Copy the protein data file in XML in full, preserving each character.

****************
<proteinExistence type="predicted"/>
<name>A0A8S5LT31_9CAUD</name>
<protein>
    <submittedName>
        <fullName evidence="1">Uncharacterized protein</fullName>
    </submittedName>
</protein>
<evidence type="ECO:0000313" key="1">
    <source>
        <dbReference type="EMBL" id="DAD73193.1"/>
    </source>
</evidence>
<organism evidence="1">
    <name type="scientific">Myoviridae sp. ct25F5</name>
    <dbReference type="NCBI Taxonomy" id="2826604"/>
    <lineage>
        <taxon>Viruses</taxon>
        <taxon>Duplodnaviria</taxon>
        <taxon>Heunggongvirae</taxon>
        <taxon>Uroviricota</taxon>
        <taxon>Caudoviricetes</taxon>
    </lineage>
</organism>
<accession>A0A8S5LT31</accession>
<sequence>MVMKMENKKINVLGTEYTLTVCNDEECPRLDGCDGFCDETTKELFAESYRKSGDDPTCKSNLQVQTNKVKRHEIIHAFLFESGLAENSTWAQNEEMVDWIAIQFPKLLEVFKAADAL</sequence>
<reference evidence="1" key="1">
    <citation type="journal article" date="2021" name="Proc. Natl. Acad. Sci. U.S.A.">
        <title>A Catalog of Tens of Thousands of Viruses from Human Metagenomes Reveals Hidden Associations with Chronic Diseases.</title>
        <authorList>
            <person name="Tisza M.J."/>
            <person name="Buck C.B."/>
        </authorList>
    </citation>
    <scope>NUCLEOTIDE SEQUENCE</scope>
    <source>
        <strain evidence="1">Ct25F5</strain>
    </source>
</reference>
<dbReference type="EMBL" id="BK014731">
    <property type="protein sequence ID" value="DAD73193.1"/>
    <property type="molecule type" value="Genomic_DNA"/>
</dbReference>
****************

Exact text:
<proteinExistence type="predicted"/>
<name>A0A8S5LT31_9CAUD</name>
<protein>
    <submittedName>
        <fullName evidence="1">Uncharacterized protein</fullName>
    </submittedName>
</protein>
<evidence type="ECO:0000313" key="1">
    <source>
        <dbReference type="EMBL" id="DAD73193.1"/>
    </source>
</evidence>
<organism evidence="1">
    <name type="scientific">Myoviridae sp. ct25F5</name>
    <dbReference type="NCBI Taxonomy" id="2826604"/>
    <lineage>
        <taxon>Viruses</taxon>
        <taxon>Duplodnaviria</taxon>
        <taxon>Heunggongvirae</taxon>
        <taxon>Uroviricota</taxon>
        <taxon>Caudoviricetes</taxon>
    </lineage>
</organism>
<accession>A0A8S5LT31</accession>
<sequence>MVMKMENKKINVLGTEYTLTVCNDEECPRLDGCDGFCDETTKELFAESYRKSGDDPTCKSNLQVQTNKVKRHEIIHAFLFESGLAENSTWAQNEEMVDWIAIQFPKLLEVFKAADAL</sequence>
<reference evidence="1" key="1">
    <citation type="journal article" date="2021" name="Proc. Natl. Acad. Sci. U.S.A.">
        <title>A Catalog of Tens of Thousands of Viruses from Human Metagenomes Reveals Hidden Associations with Chronic Diseases.</title>
        <authorList>
            <person name="Tisza M.J."/>
            <person name="Buck C.B."/>
        </authorList>
    </citation>
    <scope>NUCLEOTIDE SEQUENCE</scope>
    <source>
        <strain evidence="1">Ct25F5</strain>
    </source>
</reference>
<dbReference type="EMBL" id="BK014731">
    <property type="protein sequence ID" value="DAD73193.1"/>
    <property type="molecule type" value="Genomic_DNA"/>
</dbReference>